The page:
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Full-Text Articles in Law

Steiner V. Utah: Designing A Constitutional Remedy, Michael S. Knoll, Ruth Mason Mar 2020

Steiner V. Utah: Designing A Constitutional Remedy, Michael S. Knoll, Ruth Mason

Faculty Scholarship at Penn Law

In an earlier article, we argued that the Utah Supreme Court failed to follow and correctly apply clear U.S. Supreme Court precedent in Steiner v. Utah when the Utah high court held that an internally inconsistent and discriminatory state tax regime did not violate the dormant commerce clause. Unfortunately, the Supreme Court recently declined certiorari in Steiner, but the issue is unlikely to go away. Not every state high court will defy the U.S. Supreme Court by refusing to apply the dormant commerce clause, and so the Court will sooner or later likely find itself facing conflicting interpretations ...


Diploma Privilege And The Constitution, Patricia E. Salkin, Claudia Angelos, Sara Berman, Mary Lu Bilek, Carol L. Chomsky, Marsha Griggs, Joan W. Howarth, Eileen Kaufman, Deborah Jones Meritt, Judith Wegner, Andrea Curcio Jan 2020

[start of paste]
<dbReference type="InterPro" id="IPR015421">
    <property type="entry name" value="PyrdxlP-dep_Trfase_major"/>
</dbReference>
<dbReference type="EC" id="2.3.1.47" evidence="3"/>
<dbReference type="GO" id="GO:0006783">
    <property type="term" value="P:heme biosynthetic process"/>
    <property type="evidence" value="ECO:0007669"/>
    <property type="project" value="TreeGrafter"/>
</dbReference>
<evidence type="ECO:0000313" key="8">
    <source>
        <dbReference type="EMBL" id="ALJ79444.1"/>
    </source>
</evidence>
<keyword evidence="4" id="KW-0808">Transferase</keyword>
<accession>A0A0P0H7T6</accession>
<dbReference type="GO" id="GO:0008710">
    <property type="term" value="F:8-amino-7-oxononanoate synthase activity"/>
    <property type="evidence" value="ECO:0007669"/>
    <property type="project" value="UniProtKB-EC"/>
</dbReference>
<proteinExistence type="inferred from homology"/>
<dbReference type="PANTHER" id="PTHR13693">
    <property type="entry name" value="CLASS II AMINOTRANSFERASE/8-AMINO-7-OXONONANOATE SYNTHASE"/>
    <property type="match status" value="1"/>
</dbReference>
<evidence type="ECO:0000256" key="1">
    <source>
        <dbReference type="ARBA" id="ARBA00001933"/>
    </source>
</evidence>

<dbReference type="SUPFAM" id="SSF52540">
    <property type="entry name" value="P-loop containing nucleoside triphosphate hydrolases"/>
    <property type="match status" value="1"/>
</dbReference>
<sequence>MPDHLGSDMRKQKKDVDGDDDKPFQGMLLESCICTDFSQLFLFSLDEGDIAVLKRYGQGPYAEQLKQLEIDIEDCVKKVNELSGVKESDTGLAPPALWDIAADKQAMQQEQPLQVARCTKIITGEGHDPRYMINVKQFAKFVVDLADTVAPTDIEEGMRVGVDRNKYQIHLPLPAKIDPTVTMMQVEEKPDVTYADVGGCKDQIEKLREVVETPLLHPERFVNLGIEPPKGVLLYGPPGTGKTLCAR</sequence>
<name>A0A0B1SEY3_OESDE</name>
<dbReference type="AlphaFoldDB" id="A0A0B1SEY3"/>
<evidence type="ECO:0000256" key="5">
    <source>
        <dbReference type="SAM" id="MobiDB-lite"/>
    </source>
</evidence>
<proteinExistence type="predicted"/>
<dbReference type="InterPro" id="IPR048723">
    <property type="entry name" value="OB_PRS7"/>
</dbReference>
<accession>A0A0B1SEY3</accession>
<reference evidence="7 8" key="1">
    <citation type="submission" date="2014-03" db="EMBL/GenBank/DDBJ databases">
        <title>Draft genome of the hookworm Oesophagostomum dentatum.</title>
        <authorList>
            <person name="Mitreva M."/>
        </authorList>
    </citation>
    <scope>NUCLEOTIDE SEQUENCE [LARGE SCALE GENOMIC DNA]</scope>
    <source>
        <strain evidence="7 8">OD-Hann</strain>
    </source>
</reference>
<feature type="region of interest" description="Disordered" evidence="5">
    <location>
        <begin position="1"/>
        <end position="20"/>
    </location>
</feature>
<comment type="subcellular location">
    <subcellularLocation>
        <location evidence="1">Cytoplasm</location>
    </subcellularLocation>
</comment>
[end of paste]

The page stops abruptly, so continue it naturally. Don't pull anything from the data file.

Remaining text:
Diploma Privilege And The Constitution, Patricia E. Salkin, Claudia Angelos, Sara Berman, Mary Lu Bilek, Carol L. Chomsky, Marsha Griggs, Joan W. Howarth, Eileen Kaufman, Deborah Jones Meritt, Judith Wegner, Andrea Curcio

Scholarly Works

The COVID-19 pandemic and resulting shutdowns are affecting every aspect of society. The legal profession and the justice system have been profoundly disrupted at precisely the time when there is an unprecedented need for legal services to deal with a host of legal issues generated by the pandemic, including disaster relief, health law, insurance, labor law, criminal justice, domestic violence, and civil rights. The need for lawyers to address these issues is great but the prospect of licensing new lawyers is challenging due to the serious health consequences of administering the bar examination during the pandemic.

State Supreme Courts are ...


A Unifying Approach To Nexus Under The Dormant Commerce Clause, Adam B. Thimmesch Mar 2018

A Unifying Approach To Nexus Under The Dormant Commerce Clause, Adam B. Thimmesch